Debbie Millman is an American designer, teacher, artist, curator and writer. She has been recognized as "one of the most influential designers of the moment" by Graphic Design USA and "one of the most creative people in business" by Fast Company.
In addition to a 20+ year career with major consumer brands, she is committed to spreading the mission of graphic design to the media, the public and businesses: "All graphic designers hold high levels of responsibility in society. We take invisible ideas and make them tangible. That’s our job."
From 1995 to 2016 Debbie Millman was the art director of the Sterling Brands agency in NY, which she largely helped to develop (from 15 to 150 employees over that period).
There she worked for many renowned brands and designed identities and logos for Burger King, Haagen-Dazs, 7Up, Gillette, Tropicana, Colgate or Kleenex. Millman has become an expert in graphic design and the creation of visual identities for mass-market products.
Extract from Debbie Millman's visual essay for 99U d'Adobe
For the record, it was in 1999 that she designed the new identity and logo for Burger King, which the brand would adopt until 2021 (before giving a second chance to their vintage logo). In an online interview on the Creative Waffle channel, Debbie explains that during the first client meeting, the marketing director warned her: "don't expect changing the logo"! It had been changed many times, but the director in question never liked any of them.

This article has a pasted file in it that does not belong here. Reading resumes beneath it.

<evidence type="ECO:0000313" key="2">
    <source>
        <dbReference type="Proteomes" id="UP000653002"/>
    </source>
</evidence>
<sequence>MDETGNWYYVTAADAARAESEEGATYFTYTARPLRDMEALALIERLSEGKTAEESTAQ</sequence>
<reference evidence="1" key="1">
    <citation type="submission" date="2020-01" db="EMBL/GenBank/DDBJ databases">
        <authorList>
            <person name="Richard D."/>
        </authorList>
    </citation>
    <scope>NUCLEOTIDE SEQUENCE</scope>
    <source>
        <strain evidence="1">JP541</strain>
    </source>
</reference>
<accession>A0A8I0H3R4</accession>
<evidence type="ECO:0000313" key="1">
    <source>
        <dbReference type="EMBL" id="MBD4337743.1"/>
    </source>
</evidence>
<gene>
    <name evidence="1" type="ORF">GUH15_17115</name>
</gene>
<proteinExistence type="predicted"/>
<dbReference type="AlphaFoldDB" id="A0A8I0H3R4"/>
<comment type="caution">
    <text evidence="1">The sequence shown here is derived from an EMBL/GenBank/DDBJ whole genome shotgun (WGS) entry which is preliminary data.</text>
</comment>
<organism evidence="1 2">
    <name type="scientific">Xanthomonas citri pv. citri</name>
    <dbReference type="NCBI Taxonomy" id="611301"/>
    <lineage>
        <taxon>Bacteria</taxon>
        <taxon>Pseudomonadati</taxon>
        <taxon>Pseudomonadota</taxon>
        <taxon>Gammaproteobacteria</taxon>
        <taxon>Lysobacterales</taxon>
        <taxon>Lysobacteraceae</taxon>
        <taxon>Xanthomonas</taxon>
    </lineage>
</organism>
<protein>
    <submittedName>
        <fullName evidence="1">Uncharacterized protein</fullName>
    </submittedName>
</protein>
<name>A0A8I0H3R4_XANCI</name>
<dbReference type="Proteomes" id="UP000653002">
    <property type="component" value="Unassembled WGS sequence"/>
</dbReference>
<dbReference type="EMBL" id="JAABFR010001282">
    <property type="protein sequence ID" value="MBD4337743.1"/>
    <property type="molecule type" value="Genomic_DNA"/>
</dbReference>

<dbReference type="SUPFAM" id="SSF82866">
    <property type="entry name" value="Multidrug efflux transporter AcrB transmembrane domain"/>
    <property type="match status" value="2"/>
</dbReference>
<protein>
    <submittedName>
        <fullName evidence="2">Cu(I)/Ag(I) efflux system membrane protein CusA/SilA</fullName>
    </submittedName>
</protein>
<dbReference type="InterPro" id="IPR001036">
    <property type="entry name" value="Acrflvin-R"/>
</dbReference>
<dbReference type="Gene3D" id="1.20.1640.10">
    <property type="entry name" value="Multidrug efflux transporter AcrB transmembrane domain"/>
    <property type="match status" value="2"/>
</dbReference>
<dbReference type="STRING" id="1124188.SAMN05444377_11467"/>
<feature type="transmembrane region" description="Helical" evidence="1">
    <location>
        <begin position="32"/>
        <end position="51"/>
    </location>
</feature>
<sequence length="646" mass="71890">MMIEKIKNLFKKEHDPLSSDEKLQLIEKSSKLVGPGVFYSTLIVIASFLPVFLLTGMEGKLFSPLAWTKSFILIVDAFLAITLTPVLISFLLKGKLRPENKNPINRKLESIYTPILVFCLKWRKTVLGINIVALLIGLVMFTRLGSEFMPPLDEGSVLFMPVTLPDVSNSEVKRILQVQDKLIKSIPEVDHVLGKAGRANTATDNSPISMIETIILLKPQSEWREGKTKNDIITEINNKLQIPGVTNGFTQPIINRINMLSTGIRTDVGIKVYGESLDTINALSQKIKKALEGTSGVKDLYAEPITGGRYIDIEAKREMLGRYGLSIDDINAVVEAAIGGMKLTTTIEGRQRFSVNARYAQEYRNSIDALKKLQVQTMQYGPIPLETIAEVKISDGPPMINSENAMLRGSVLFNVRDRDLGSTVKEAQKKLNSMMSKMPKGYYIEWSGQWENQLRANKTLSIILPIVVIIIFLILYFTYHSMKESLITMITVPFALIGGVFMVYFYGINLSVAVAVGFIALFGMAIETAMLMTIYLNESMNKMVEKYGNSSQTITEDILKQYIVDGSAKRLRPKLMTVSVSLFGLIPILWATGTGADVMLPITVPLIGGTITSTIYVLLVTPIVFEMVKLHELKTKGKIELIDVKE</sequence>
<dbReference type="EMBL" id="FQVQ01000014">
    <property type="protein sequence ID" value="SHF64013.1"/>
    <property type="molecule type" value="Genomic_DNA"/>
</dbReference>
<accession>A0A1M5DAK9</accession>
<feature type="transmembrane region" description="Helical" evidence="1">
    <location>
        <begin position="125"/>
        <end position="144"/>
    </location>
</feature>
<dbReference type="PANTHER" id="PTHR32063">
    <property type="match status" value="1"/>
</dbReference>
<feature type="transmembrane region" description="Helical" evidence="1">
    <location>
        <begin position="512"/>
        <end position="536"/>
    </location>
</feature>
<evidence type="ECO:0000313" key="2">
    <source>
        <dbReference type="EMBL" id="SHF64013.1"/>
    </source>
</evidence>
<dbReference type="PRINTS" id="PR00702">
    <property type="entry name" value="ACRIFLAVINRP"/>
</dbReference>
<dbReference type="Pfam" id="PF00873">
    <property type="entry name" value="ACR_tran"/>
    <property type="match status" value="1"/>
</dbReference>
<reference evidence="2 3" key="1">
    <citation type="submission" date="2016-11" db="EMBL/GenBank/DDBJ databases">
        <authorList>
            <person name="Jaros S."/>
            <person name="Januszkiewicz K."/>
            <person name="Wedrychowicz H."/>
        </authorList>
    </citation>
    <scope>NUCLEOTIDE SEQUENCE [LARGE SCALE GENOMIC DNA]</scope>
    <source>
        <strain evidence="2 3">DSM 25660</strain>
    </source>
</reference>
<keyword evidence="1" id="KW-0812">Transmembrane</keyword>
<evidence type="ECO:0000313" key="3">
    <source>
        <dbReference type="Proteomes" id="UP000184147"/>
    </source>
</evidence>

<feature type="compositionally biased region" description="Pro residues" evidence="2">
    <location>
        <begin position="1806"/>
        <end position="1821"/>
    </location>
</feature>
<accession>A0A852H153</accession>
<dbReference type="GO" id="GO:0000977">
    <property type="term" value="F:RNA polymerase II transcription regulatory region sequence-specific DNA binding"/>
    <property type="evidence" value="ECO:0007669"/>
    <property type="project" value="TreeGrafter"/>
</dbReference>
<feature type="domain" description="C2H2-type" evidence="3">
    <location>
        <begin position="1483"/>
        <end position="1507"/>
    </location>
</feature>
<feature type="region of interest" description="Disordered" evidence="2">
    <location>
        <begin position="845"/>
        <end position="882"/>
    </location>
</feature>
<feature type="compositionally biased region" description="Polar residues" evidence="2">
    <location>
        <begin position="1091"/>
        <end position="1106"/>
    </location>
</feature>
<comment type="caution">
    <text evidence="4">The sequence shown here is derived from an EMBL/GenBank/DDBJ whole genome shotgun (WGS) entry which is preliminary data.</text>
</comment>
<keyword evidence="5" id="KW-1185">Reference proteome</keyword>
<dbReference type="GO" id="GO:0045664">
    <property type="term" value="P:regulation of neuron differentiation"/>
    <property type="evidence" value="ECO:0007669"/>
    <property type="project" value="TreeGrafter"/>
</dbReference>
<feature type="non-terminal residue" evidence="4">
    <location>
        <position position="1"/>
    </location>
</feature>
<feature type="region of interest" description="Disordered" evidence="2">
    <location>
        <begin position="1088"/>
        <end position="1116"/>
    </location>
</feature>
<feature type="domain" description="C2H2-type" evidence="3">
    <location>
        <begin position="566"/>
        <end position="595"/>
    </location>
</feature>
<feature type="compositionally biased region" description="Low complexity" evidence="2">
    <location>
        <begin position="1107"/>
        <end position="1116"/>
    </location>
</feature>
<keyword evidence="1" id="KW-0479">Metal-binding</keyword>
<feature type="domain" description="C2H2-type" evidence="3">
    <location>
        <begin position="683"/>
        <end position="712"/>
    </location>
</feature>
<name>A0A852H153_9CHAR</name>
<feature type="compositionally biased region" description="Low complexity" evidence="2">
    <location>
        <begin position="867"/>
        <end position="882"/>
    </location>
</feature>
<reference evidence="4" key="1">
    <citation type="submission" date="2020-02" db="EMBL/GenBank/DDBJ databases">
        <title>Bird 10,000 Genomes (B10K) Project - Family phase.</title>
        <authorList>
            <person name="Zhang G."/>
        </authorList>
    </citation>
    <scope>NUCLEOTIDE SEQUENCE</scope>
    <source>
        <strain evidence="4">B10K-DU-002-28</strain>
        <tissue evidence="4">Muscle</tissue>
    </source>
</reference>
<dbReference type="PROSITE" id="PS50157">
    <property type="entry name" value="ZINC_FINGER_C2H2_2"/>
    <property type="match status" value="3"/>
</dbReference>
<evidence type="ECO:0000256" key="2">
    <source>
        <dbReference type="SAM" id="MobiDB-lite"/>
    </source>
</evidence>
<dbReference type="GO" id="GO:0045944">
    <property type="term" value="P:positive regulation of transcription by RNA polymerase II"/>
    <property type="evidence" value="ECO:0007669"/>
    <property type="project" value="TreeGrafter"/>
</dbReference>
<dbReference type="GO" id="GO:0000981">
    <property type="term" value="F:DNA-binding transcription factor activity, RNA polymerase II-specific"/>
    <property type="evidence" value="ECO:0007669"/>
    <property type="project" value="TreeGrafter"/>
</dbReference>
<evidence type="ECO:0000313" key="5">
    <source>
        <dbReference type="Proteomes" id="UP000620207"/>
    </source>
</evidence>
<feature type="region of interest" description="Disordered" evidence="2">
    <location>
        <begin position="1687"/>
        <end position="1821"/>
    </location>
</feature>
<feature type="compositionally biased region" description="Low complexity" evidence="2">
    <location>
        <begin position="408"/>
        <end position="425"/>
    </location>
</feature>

"We knew we had to keep the integrity of the existing iconography and its heritage so we kept the bun, the bubbly typeface by sharpening its edges, and 'activated' it to inject more energy. We did worldwide consumer testing and it turned out to be more effective; people liked this version better. Still, I was horribly harassed by this rebranding; I was nicknamed 'She Devil' for this logo!"
"But it's been used for 20 years now... All the fuss over new logos falls off after a year. That was the case with the new Uber or AirBnb logo. Most people don't like change, it makes them feel vulnerable. Only designers like the new identities they create!" she explains.
In parallel to her activities, she is the art director of Print magazine since 2002. Her artistic work does not stop there; she is also an artist and illustrator, and sometimes integrates her work into Print Magazine. She also does other illustrations for magazines like The New York Times and Design Observer.
"Discouraged by all the commercialism and consumerism" of her work as a designer, she launched and hosted the award-winning podcast Design Matters in 2005 to "help her cope" as she says. 15 years later she has interviewed nearly 500 designers, thinkers, authors or professors about creativity, including Marina Abramovic, Stefan Sagmeister, Milton Glaser, Shepard Fairey, Ethan Hawke or Barbara Kruger. It is now recognized as one of the 100 best podcasts in the world and among the most listened to of all time. But she doesn't stop her design activity for all that.
In 2016 she designed pins to support Hillary Clinton's election campaign, alongside 45 other designers like Paula Scher or Michael Beirut, and observed how good design can help candidates win votes.
To push the boundaries a little further, always seeking the meaning of design in society, she is a curator in galleries and museums and organizes exhibitions. Look Both Ways exhibited in 2019 the "illicit link between image and information".